Domestic Violence Threats
Domestic violence threats are threats made within the context of an abusive relationship and domestic abuse.
Where the threats are made within the context of a physically violent relationship, they can be as as debilitating as the violence itself.
Even where the victim has not been physically assaulted, the abuser will often demonstrate their ability to harm by punching walls or furniture, kicking the cat/dog, or using aggressive behaviour.
"He went on a rampage with a hammer; smashed holes in the fridge freezer then proceeded to smash holes in the wall around my head, laughing as he did so chanting “Eenie, meenie, miny, mo”. (Allison's Story)
We were in the kitchen, arguing, and I said something he did not like. He brought his fists down so hard on the dishwasher that it literally jumped. I was sat next to it. The message was clear, that could be me next. (Anon)
Threats of physical violence are particularly effective where they are occasionally followed up with or reinforced by actual physical abuse. A victim who has already suffered being battered need not imagine the result of displeasing the abuser, or doubt the abuser's ability to carry out the domestic violence threats. Carla remembers well the way in which her step-father would control her mother:
"At the same time, his control over my mother was increasing. He used threats and intimidation, or when he felt he needed stronger measures, he would grab her tightly by the upper arms or slap her." (Carla's Story)
However, many threats are not physical but part of the ongoing emotional abuse. The abuser may threaten to 'disappear' with the children, report you to Social Services as an unfit parent or 'have you locked up in an asylum", harm a significant third party (e.g. family member), refuse housekeeping, leave or commit suicide. Sometime the threat of harm to the children is implied rather than specifically spelled out. The effect is the same.
"He has threatened to take my son and go to the US with him." (Anon)
"The children were on holiday with him at the sea in Cornwall, and he phoned me to tell me they were having a nice time, but at the same time he kept calling out to the kids not to climb too high on the cliffs and not to swim too far into the sea. The were only little, they should not have been put in that danger. I was left, hundred of miles away, worried about their safety" (Anon)
The threat to disappear with the children, kidnap them or allow some harm to come to them, is enough to keep mothers in an abusive relationship and tolerate the most horrific abuse themselves purely to protect the children.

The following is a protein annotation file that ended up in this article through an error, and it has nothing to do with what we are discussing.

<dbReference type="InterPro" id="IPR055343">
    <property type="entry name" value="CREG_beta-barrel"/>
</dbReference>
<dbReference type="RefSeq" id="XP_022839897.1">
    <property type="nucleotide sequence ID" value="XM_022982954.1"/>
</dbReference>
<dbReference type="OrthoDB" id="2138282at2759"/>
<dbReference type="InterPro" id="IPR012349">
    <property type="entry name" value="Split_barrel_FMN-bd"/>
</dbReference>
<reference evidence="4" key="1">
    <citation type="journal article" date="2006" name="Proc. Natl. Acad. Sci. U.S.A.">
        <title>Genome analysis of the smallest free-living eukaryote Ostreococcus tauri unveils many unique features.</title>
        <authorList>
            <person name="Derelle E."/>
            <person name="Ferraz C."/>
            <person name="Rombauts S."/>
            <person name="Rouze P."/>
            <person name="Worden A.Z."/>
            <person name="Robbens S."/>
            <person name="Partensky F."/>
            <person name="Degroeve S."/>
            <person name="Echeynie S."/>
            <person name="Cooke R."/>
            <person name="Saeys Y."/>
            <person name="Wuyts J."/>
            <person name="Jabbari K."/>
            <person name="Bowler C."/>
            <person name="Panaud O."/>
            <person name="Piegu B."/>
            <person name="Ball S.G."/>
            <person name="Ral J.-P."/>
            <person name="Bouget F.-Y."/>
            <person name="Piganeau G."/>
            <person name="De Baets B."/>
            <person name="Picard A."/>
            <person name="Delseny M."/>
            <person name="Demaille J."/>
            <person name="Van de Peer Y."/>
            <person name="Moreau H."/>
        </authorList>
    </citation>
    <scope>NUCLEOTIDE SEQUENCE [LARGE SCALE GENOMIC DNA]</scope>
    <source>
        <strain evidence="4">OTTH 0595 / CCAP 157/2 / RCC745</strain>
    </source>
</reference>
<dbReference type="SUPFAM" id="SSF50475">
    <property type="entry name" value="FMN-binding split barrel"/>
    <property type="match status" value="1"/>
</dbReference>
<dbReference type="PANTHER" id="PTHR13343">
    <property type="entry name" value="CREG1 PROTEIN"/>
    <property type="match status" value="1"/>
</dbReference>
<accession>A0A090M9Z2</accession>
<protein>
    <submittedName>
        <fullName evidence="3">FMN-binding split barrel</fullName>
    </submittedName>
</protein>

The emotional domestic violence threats are also very disturbing and upsetting for the victim of abuse, as they never know how far the abuser will actually put these threats into action, and the reality of the situation is that the victim - despite the abuse they have suffered - usually still cares for the perpetrator of that abuse. For a victim who has already had to witness her partner self-harming, the threat of his further harming himself is a very great concern.
He started to self-harm in front of me which was heartbreaking and so hard to watch someone I did love do that to themselves. (Ingrid's Story)
Whether the threats are of a physical, sexual or emotional nature, they are all designed to further control the victim by instilling fear and ensuring compliance. This fear need not necessarily be for the victim's own safety but could equally be for the safety of other women.
He said that if I did not allow him to effectively rape me, then he was more likely to get frustrated and go out and rape other women. I did not want anyone else to go through the horrific experience of rape. (Anon)
The abuser becomes not only the source of pain and abuse, but also the protector, as he/she is not only the person being abusive, but also the person who can prevent the threatened action, increasing the victim's dependence.
Next: Sexual Abuse
In This Section:
Lundy Bancroft has written what is probably the most comprehensive and readable book on domestic violence, the beliefs of the abuser and the dynamics of abuse. This truly is a MUST READ for anyone seriously trying to understand domestic abuse and how to cope with an abusive relationship:
To order in the US: Why Does He Do That?: Inside the Minds of Angry and Controlling Men
To order in the UK: Why Does He Do That?: Inside the Minds of Angry and Controlling Men
Living with the Dominator by Pat Craven is the book to accompany the Freedom Programme in the UK. This book should be compulsory in schools - the information is so clear and so obvious and such an eye-opener! After studying domestic violence issues for years, this is the one book which finally enabled me to click it all into place and answer all my whys. Just read it:
To order in the US: Living With the Dominator (Kindle version only - and well worth buying a Kindle just to get this book!)
To order in the UK: Living with the Dominator: A Book About the Freedom Programme: 1
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